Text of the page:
If one dog is predatory, but the other is not, then I'd advise that the predatory dog should be placed in a home where he is the only dog and where the owners are watchful and competent handlers. The non-predatory dog could go to a home with or without other dogs. If both dogs are predatory, then absolutely they MUST be placed separately and must go to people who are very vigilant and competent handlers.

Seriously predatory dogs may not be placeable even as single placement. Some years back the club I then belonged to was asked to take in a pair of Bouvier being exiled from Hawaii. This pair was under court order to be gone from the islands by a given date or else be euthanized. The pair had killed several other dogs who had come onto their territory. This case is an excellent illustration of one of the serious pitfalls of relying on "invisible fence" without an accompanying physical barrier fence. The victim dogs had entered the "invisibly fenced" property and been attacked and killed. Our Rescue Chair asked for my opiion and asked if I would be willing to foster. My reply was that if we did take them they must be immediately separated, but that I strongly advised to refuse to take them as I did not consider it ethical to place a dog likely to kill someone else's beloved pet in the future. I totally refused to foster either dog, because I was unwilling to put my own dogs at risk. Later I learned that no one else was willing to take on this deadly duo and that they had been euthanized as per court order. Unfortunately the owner announced the intention to acquire another pair and keep them in the same manner. What a pity the court did not see fit to enjoin the owner from having another dog or at least from having more than one at a time.

Couples who PLAY together MAY stay together.

Obviously if the two dogs do NOT get along peacefully with each other, then they need to be placed separately. Ideally they would be fostered separately in two different foster homes. If two foster homes are not available, then separation can be achieved by "playing musical dogs" with crates or kennel runs, ie alternate which dog is free in the house and which is confined. When two dogs have an ongoing quarrel, it's a good idea to test each of them for ability to get along with other dogs of their own sex and of opposite sex. Obviously any dog who is same sex aggressive will have to be placed in a home where there is no other dog of that same sex, and obviously a dog who is generally dog aggressive, ie who can be aggressive to a dog of opposite sex, needs to be placed as an only dog with an adopter who is well aware of the dog's quarrelsome potential.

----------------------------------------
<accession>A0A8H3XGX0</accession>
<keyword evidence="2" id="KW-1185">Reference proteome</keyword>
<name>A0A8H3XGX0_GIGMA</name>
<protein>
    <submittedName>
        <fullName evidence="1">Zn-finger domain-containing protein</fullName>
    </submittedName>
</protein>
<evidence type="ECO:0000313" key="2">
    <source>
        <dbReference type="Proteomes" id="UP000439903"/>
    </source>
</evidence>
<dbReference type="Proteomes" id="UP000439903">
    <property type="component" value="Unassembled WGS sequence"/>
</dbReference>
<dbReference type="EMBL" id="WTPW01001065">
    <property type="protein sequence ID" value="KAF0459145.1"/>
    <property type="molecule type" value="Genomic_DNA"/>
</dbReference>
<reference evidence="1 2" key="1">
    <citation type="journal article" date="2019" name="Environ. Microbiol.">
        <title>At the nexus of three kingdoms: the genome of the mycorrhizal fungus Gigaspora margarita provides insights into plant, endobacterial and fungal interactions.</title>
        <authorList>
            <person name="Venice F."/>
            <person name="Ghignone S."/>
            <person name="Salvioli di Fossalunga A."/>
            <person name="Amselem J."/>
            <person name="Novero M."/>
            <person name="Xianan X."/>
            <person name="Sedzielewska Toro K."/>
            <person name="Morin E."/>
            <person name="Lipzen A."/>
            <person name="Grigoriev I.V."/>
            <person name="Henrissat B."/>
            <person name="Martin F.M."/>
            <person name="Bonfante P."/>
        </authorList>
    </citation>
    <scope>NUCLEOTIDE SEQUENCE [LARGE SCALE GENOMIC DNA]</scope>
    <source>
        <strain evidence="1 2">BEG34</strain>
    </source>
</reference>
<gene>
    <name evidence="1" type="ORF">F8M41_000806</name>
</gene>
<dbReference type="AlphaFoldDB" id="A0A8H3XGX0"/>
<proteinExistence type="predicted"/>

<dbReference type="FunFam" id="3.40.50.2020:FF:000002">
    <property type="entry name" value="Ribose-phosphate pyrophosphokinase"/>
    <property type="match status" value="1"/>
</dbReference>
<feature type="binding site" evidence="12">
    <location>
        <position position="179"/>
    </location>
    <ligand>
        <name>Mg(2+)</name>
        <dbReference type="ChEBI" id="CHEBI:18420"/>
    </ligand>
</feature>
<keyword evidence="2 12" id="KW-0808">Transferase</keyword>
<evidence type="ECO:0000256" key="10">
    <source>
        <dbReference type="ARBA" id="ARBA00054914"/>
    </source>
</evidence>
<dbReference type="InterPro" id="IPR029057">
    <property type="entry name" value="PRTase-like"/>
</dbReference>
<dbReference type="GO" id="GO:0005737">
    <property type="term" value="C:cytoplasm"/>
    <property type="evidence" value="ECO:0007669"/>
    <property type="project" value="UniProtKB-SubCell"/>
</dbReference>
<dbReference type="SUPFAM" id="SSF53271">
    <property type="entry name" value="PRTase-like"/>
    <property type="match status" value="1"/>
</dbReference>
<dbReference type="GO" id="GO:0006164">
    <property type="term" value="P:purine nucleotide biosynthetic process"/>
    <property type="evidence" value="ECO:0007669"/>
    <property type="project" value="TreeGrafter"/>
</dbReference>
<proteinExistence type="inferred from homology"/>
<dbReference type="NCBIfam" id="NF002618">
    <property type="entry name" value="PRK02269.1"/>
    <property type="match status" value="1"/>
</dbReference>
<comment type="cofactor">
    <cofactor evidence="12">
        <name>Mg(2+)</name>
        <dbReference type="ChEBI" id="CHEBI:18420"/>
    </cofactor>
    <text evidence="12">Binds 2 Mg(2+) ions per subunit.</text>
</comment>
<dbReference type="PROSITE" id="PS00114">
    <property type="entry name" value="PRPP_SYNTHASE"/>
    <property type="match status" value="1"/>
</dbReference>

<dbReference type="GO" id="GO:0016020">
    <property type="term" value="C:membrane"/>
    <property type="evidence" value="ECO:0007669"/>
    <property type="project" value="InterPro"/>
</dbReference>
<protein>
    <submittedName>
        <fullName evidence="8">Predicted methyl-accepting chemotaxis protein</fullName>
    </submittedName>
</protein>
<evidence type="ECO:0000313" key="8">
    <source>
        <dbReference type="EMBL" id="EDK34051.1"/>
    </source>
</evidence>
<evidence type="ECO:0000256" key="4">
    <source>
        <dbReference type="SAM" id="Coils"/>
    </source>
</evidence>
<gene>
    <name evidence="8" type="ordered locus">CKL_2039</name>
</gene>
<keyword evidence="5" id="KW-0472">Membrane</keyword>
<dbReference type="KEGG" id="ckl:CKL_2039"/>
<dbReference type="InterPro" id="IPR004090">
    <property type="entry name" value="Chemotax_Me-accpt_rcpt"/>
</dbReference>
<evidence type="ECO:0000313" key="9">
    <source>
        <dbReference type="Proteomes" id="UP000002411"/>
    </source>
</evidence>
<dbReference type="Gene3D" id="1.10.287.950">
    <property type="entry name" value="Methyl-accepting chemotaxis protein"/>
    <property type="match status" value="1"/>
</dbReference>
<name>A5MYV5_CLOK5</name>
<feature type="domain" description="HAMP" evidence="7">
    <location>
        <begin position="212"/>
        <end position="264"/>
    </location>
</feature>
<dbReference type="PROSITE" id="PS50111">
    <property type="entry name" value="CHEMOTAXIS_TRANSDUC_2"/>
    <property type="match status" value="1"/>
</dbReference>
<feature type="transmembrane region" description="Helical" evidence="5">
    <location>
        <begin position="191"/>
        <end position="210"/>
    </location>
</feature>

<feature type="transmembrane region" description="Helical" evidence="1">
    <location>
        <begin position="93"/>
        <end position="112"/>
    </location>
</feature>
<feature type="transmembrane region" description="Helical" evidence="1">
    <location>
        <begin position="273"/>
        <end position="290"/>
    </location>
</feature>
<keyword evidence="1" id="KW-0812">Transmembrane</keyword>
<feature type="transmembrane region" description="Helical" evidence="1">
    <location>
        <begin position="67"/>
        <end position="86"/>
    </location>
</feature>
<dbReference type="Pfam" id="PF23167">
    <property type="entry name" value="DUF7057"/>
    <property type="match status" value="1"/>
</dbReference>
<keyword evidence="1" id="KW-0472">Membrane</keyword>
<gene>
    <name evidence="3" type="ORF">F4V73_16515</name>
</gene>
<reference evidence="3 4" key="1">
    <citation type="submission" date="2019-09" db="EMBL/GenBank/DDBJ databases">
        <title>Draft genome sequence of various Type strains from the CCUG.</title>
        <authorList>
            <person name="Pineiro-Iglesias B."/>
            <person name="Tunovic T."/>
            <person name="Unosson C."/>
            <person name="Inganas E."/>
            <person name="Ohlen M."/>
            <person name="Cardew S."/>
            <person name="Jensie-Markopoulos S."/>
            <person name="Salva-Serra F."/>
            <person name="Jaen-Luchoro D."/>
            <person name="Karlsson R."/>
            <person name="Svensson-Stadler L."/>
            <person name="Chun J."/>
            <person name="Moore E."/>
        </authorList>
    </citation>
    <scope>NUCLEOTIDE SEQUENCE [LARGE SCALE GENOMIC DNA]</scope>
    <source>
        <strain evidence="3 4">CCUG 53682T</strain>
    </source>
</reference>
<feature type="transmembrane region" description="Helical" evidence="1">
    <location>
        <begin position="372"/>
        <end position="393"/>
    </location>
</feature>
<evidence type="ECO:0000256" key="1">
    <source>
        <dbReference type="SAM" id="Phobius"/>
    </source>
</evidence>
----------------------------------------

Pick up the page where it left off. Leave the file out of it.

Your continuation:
If the two dogs are not predatory and if they get along well with one another, then the next step for the foster home is to determine whether the two are so interdependant that they MUST stay together versus whether they simply enjoy one another's company (whether or not they actually play together or merely like to hang out together ) or possibly pretty much ignore each other..

When dogs have been together most of their lives, and especially for littermates who have been together all their lives, it can happen that one or both becomes emotionally dependant on the other. Dr Benjamin Hart DVM published on this problem more than 30 years ago. The dependant dog can "fall apart" when separated from the other. It's like the dependant one never became self-reliant and never became an individual in his own right. This is why so many dog writers advise against getting littermate puppies unless you are dedicated and capable enough to frequently take each of the puppies out for separate activities. (Note : littermates who were reared in separate homes but later come to live together are almost certain to recognize each other and may become very good friends , as did my Chelsea and her brother Smokey, or may have serious conflicts , depending on their prior relationship and personalities as adults.)

The first test can be as simple as putting up a stretch gate between two rooms and placing the two dogs on opposite sides of that gate. Is either dog upset by this ? Is the upset dog unable to calm down and accept the situation within a reasonable period of time ? If so, you may be dealing with a dependant dog. For the next level of difficulty , try putting one dog on leash and leaving the other in the yard, then walk the leashed dog a short distance away and observe reactions of both dogs (it helps if there is a second person to observe the second dog). Does the dog left behind become excessively upset ? This test can progress to walking the leashed dog further away or even taking one dog for a walk while the other stays behind. Repeat these tests with the other dog being the walked one while the previously walked one stays behind. If you have two dog handlers, both can go for a walk , starting out together and then going their separate ways and later re-joining at a pre-arranged spot.

(Update on technology 2020 :
There are now many ways to set up a "security camera" and have it send video to your desktop computer at work or to your smart phone or pad while you are mobile. Thus you can have real time monitoring of the behavior of the "home alone" dog.